As we approach the summer, it’s even more important to ensure that you are using good sun protection, including sunscreen, when you venture out on the golf course as you usually wear shorts and short sleeve shirts and there are more of the UVB burning rays. Long pants and long sleeve shirts or wind shirts offer some protection at other times of the year.
I was introduced to Aloe Up at the PGA Merchandise. After using it this Spring, I think that others might want to follow my example. The difference I noticed was its skin care products use generous amounts of Aloe Vera Gel or Aloe Vera Oil from Aloe Vera plans grown in the Rio Grande Valley of Texas. People in the topics have used Aloe Vera Gel for years to soothe and heal dry skin after exposure to sun, water and wind. I’ve used it for sunburn before, too.
When choosing a sunscreen, make sure that it has an SPF of 30+ that protects against both UVA and UVB rays. Aloe Up offers 50+ sunscreen and that was my choice.
Since sunscreen usually only lasts two hours, follow this slogan of the Sun Safe Program: “Don’t Burn…Reapply at the Turn.” This nonprofit organization also recommends wearing clothing that has a UPF (ultraviolet protection factor) rating, broad brimmed hats and sunglasses that offer to block 99% of UVB rays and at least 95% of UVA rays. Following these guidelines should help protect your skin from the sun.
One of the perils of being out in the sun is the danger of skin cancer, the most common form of cancer here in the United States. One in five Americans will develop skin cancer in his lifetime and more than four out of 10 over the age of 65 will do so. Thank goodness, skin cancer isn’t likely to result in death. Basil cell is the most common and is rarely fatal. Squamous cell is the second most common and only 2% of the cases are fatal. Melanous cell is the one you don’t want.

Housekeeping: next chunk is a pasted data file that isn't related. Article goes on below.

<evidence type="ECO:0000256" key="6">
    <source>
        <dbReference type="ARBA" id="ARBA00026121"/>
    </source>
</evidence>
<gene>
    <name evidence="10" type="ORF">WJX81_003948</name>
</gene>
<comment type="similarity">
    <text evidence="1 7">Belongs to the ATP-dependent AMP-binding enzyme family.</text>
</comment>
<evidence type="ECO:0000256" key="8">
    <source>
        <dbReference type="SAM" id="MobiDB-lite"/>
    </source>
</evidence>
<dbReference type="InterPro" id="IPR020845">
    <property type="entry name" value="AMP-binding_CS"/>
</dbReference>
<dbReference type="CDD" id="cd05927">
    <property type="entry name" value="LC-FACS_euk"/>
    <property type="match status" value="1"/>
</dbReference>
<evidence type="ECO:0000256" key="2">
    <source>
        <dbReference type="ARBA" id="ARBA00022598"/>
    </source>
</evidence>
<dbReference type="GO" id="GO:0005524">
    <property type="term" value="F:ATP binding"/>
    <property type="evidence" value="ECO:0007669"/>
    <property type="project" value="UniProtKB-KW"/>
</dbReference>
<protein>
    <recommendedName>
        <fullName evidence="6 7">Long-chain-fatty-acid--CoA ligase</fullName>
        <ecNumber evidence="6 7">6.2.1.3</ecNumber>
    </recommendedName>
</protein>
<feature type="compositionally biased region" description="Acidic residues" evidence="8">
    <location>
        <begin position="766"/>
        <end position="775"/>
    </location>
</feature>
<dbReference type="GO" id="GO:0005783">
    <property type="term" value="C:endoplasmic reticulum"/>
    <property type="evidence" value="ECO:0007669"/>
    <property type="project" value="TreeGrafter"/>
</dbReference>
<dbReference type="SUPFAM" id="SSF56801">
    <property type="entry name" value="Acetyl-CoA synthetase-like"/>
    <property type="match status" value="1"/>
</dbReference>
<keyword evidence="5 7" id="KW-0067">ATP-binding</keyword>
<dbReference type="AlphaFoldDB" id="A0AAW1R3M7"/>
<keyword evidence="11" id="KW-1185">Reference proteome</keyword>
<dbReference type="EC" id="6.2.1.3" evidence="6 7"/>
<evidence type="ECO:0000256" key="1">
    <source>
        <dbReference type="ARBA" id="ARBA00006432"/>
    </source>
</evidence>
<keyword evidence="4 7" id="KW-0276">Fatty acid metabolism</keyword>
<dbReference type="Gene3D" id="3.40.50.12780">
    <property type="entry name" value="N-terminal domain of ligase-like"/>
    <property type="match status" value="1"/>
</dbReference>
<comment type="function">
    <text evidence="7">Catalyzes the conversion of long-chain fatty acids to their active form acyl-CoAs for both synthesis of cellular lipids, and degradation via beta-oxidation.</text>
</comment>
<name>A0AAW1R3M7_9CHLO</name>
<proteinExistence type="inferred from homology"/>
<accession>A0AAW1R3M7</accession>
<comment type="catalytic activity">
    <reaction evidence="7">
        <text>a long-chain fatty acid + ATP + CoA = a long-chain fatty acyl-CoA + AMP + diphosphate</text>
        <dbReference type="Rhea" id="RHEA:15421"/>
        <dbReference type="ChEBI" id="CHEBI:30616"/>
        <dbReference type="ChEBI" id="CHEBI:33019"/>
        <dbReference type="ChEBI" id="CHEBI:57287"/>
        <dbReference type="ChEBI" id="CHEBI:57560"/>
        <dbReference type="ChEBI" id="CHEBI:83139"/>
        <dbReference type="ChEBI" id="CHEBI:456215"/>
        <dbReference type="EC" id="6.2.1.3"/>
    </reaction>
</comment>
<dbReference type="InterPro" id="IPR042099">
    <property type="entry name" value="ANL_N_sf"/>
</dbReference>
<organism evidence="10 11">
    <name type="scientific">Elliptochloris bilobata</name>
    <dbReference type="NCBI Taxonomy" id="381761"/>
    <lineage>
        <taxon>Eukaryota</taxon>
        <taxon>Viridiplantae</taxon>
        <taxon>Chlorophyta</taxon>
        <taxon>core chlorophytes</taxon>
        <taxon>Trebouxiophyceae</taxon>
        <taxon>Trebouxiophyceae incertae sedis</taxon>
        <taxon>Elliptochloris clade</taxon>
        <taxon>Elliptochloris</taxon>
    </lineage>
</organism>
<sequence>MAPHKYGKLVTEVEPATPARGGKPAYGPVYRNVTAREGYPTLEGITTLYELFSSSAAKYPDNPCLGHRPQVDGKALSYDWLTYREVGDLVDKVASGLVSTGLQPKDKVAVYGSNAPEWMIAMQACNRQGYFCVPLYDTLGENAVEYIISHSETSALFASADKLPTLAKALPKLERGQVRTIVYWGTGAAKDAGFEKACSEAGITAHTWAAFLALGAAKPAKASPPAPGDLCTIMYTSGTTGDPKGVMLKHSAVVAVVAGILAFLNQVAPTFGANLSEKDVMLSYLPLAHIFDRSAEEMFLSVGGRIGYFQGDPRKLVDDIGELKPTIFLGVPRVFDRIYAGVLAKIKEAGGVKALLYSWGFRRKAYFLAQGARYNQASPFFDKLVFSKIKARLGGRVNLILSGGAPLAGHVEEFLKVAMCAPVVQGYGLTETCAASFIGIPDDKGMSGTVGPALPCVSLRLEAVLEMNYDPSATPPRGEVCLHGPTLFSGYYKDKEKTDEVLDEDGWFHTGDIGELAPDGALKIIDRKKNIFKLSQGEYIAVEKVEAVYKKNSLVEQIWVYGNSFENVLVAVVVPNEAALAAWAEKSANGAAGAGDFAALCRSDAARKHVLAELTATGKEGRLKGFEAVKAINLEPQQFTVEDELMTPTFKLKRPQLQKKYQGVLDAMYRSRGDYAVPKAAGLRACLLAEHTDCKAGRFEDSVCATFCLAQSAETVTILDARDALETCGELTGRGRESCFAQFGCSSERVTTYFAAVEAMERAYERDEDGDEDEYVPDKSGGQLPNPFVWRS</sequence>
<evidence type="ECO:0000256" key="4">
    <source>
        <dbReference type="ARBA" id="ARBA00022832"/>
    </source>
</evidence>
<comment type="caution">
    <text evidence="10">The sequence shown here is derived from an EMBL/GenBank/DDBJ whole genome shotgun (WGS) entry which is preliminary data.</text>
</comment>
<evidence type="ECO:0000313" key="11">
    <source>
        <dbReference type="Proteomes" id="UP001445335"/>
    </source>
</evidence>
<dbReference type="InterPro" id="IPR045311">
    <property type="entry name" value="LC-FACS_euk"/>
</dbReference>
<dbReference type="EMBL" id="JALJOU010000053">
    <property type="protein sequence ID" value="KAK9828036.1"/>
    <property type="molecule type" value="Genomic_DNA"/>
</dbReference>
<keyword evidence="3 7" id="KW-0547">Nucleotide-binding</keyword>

I’m afraid that I didn’t always follow the above advice about sun protection, especially back in the 1950s and 1960s. So after age 65, I had some possible spots where my dermatologist on annual visits would freeze precancerous actinic keratosia cells.
On a visit earlier this year, she found a Basil Cell. So I underwent Mohs surgery, developed by Dr. Frederick Mohs in the 1930s, but refined during the past decade to become the favorite way to handle skin cancer. It differs from other techniques in that microscopic examinations of all excised tissues occur during rather than after surgery, allowing surgeons to spare as much normal tissue as possible instead of estimating how far out or deep the roots of the cancer go.
In my case, the surgeon removed a thin layer of suspected cancerous tissue. Then it was sent out to be examined. About an hour later, I got called back into the room and he removed a little more. After another hour wait, I got the word that all the cancer had been removed. An hour later, another surgeon did a little more cutting around the area before stitching me up and having his nurse bandage me. I did experience some pain the first afternoon, but now will just have a small scar to remind me to apply that sunscreen.